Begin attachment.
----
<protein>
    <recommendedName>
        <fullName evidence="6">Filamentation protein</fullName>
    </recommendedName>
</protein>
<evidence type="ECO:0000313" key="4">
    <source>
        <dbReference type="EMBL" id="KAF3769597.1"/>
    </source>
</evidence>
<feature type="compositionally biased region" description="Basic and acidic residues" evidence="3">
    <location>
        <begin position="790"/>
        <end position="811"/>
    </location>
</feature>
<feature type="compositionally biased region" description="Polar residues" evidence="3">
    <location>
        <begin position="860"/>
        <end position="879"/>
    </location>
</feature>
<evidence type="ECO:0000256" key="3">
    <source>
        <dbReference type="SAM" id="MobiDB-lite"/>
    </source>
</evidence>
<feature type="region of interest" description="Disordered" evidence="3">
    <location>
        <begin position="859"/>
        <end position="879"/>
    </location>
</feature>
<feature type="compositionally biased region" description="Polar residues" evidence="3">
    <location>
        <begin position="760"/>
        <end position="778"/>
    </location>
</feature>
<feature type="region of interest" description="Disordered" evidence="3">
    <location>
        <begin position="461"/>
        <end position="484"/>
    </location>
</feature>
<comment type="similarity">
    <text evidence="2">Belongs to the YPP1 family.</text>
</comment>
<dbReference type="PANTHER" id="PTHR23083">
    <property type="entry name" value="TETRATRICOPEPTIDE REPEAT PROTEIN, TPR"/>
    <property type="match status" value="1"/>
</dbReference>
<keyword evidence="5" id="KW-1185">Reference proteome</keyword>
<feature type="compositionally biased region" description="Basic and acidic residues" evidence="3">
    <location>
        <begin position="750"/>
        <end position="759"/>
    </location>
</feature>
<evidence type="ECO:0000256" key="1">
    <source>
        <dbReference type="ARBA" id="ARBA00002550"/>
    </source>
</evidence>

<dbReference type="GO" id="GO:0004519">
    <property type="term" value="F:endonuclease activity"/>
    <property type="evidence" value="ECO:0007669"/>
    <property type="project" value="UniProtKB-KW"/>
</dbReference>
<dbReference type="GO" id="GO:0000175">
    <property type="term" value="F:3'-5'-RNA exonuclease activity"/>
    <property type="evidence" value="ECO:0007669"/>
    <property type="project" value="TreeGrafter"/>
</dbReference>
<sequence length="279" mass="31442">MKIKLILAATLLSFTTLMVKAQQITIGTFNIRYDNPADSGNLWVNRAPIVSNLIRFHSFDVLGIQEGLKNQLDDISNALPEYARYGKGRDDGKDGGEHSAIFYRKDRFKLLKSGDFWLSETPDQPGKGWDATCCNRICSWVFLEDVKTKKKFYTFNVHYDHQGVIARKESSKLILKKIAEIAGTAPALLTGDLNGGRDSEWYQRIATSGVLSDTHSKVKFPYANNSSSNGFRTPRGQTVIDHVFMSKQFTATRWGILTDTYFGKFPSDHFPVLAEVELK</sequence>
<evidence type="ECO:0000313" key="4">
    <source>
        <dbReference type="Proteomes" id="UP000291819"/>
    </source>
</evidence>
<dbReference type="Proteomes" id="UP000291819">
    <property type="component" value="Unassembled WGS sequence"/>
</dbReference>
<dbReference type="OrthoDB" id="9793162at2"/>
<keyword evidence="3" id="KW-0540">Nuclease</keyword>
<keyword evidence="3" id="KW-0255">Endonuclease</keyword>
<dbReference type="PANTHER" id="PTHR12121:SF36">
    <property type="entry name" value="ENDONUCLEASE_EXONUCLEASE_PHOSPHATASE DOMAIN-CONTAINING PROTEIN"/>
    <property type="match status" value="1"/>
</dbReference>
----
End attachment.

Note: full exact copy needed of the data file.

<protein>
    <recommendedName>
        <fullName evidence="6">Filamentation protein</fullName>
    </recommendedName>
</protein>
<evidence type="ECO:0000313" key="4">
    <source>
        <dbReference type="EMBL" id="KAF3769597.1"/>
    </source>
</evidence>
<feature type="compositionally biased region" description="Basic and acidic residues" evidence="3">
    <location>
        <begin position="790"/>
        <end position="811"/>
    </location>
</feature>
<feature type="compositionally biased region" description="Polar residues" evidence="3">
    <location>
        <begin position="860"/>
        <end position="879"/>
    </location>
</feature>
<evidence type="ECO:0000256" key="3">
    <source>
        <dbReference type="SAM" id="MobiDB-lite"/>
    </source>
</evidence>
<feature type="region of interest" description="Disordered" evidence="3">
    <location>
        <begin position="859"/>
        <end position="879"/>
    </location>
</feature>
<feature type="compositionally biased region" description="Polar residues" evidence="3">
    <location>
        <begin position="760"/>
        <end position="778"/>
    </location>
</feature>
<feature type="region of interest" description="Disordered" evidence="3">
    <location>
        <begin position="461"/>
        <end position="484"/>
    </location>
</feature>
<comment type="similarity">
    <text evidence="2">Belongs to the YPP1 family.</text>
</comment>
<dbReference type="PANTHER" id="PTHR23083">
    <property type="entry name" value="TETRATRICOPEPTIDE REPEAT PROTEIN, TPR"/>
    <property type="match status" value="1"/>
</dbReference>
<keyword evidence="5" id="KW-1185">Reference proteome</keyword>
<feature type="compositionally biased region" description="Basic and acidic residues" evidence="3">
    <location>
        <begin position="750"/>
        <end position="759"/>
    </location>
</feature>
<evidence type="ECO:0000256" key="1">
    <source>
        <dbReference type="ARBA" id="ARBA00002550"/>
    </source>
</evidence>

<dbReference type="GO" id="GO:0004519">
    <property type="term" value="F:endonuclease activity"/>
    <property type="evidence" value="ECO:0007669"/>
    <property type="project" value="UniProtKB-KW"/>
</dbReference>
<dbReference type="GO" id="GO:0000175">
    <property type="term" value="F:3'-5'-RNA exonuclease activity"/>
    <property type="evidence" value="ECO:0007669"/>
    <property type="project" value="TreeGrafter"/>
</dbReference>
<sequence length="279" mass="31442">MKIKLILAATLLSFTTLMVKAQQITIGTFNIRYDNPADSGNLWVNRAPIVSNLIRFHSFDVLGIQEGLKNQLDDISNALPEYARYGKGRDDGKDGGEHSAIFYRKDRFKLLKSGDFWLSETPDQPGKGWDATCCNRICSWVFLEDVKTKKKFYTFNVHYDHQGVIARKESSKLILKKIAEIAGTAPALLTGDLNGGRDSEWYQRIATSGVLSDTHSKVKFPYANNSSSNGFRTPRGQTVIDHVFMSKQFTATRWGILTDTYFGKFPSDHFPVLAEVELK</sequence>
<evidence type="ECO:0000313" key="4">
    <source>
        <dbReference type="Proteomes" id="UP000291819"/>
    </source>
</evidence>
<dbReference type="Proteomes" id="UP000291819">
    <property type="component" value="Unassembled WGS sequence"/>
</dbReference>
<dbReference type="OrthoDB" id="9793162at2"/>
<keyword evidence="3" id="KW-0540">Nuclease</keyword>
<keyword evidence="3" id="KW-0255">Endonuclease</keyword>
<dbReference type="PANTHER" id="PTHR12121:SF36">
    <property type="entry name" value="ENDONUCLEASE_EXONUCLEASE_PHOSPHATASE DOMAIN-CONTAINING PROTEIN"/>
    <property type="match status" value="1"/>
</dbReference>